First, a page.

Popular Electronics, All Issues Online, for Free

Over at RadioHistory.com they have scanned and put online an enormous collections of radio-related yearbooks and magazines. Amongst them, the full run of the legendary Popular Electronics magazine, from issue 1 released in October 1954, until its last issue in November 1982.

Issue 1 featured an article on how to build a "bike radio".

Issue 1 featured an article on how to build a “bike radio”.

All magazines are carefully scanned and OCRed, which makes them searchable, and available as downloads in high quality PDF format.

Not only is this an outstanding resource for engineers and makers, it is an amazing cross section of thirty years of technological progress, broaching arguably the most exciting decades of electronic advancement of the 20th century. Somewhere midway through, for example, is the issue published in January 1975. The cover shows the Altair 8800, the seminal personal computer “to Rival Commercial Models”, as the magazine blurbs. When Paul Allen showed it to Bill Gates, they decided to create a BASIC interpreter for it, and, thus, Microsoft was born.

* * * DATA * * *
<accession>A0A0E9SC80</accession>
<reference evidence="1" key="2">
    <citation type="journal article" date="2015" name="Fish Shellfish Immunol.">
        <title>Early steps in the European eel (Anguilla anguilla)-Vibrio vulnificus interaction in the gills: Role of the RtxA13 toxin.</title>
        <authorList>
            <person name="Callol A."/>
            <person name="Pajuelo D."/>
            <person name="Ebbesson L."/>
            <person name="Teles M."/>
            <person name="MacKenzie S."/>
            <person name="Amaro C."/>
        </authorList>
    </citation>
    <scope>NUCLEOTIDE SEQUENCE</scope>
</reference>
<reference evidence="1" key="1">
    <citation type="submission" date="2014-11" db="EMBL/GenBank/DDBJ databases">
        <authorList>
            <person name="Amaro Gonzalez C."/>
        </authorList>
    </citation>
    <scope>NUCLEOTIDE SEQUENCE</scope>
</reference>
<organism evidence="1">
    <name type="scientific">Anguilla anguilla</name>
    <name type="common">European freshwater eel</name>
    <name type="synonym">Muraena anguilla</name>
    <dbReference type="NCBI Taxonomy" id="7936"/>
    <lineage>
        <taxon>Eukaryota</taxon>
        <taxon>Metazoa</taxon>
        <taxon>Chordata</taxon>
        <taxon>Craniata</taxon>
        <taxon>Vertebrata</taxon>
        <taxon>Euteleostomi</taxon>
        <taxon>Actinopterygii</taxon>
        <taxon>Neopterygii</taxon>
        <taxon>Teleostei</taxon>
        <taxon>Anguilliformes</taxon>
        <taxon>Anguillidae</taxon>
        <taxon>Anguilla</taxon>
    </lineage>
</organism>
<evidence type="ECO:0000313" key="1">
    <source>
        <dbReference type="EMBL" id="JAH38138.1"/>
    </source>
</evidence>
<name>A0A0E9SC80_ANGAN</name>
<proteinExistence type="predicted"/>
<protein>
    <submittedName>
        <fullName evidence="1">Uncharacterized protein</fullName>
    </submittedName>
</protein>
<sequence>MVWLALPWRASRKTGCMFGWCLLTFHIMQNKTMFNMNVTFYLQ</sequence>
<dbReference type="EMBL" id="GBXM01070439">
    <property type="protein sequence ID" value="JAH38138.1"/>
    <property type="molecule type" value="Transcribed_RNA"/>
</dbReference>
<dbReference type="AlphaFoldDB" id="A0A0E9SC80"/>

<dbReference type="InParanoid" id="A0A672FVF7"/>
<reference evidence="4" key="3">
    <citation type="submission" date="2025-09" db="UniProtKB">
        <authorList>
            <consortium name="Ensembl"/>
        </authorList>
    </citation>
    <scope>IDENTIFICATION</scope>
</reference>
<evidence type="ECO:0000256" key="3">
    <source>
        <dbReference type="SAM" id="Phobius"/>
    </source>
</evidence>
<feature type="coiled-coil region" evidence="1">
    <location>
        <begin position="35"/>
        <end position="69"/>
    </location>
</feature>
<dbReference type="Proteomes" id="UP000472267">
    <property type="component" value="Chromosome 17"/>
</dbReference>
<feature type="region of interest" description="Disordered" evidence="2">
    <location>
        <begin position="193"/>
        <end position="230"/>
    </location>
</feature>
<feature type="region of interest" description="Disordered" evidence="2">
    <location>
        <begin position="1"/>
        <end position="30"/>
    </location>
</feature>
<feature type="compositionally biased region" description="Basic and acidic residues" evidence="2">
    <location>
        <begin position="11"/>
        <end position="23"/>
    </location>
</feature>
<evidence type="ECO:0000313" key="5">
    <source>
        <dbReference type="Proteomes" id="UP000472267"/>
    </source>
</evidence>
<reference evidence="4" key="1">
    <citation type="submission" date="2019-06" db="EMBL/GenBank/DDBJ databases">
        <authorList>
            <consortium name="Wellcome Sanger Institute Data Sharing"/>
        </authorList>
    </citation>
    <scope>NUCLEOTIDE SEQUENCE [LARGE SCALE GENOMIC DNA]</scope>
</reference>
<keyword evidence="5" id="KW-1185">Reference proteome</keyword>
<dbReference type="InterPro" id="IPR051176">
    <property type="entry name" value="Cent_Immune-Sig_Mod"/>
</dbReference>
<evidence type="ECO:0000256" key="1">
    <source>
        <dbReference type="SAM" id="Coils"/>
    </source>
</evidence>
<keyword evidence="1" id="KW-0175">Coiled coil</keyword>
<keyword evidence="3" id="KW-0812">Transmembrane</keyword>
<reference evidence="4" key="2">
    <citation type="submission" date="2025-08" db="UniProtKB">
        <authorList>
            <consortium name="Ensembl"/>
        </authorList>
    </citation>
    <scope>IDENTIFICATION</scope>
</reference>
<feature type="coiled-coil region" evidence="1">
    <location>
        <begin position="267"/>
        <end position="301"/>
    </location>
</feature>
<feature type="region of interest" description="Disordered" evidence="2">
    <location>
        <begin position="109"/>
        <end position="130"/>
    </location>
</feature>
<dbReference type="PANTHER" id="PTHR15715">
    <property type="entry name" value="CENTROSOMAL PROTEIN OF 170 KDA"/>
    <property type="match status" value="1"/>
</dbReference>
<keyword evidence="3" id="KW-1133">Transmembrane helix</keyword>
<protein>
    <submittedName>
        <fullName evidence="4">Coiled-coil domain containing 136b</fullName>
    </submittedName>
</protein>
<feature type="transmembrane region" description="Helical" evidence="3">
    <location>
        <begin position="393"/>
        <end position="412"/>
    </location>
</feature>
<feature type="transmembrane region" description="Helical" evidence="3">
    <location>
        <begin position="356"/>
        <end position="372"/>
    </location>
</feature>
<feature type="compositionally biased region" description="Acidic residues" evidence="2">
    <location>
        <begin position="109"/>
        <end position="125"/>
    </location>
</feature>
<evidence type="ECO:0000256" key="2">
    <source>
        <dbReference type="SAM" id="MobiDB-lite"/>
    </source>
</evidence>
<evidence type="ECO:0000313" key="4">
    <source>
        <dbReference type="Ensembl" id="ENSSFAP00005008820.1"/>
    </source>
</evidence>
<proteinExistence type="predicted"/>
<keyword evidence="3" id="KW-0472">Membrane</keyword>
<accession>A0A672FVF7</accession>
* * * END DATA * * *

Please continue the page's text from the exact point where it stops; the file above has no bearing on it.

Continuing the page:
The game-changing Altair 8800 article in the Jan 1975 issue.

The game-changing Altair 8800 article in the Jan 1975 issue.

The ads alone are an excellent window onto how electronic technologies advanced over time: from training in vacuum-tube radio and TV repairman courses in the fifties, we jump to “electronic slide rules” in the 60s, and lots and lots of stereo HiFi equipment in the 1970s. The last issue from November 1982 is overrun by ads for personal and micro computers, IBM targeting the business and professional market with its new 8086 PC, and Sinclair with the ZX81 (“the $99,95 Personal Computer“) aiming at the home hobbyist and gamer.

Thanks to its in-depth and educational articles, Popular Electronics soon became the “World’s Largest-Selling Electronics Magazine“. The circulation hit 240,000 by 1957, and it exceeded 400,000 by 1963. At the height of its popularity, an article in Popular Electronics could make or break a company.

In November 1982 the editors ill-advisedly changed the name to Computer & Electronics and continued publishing the magazine until finally folding in 1985.

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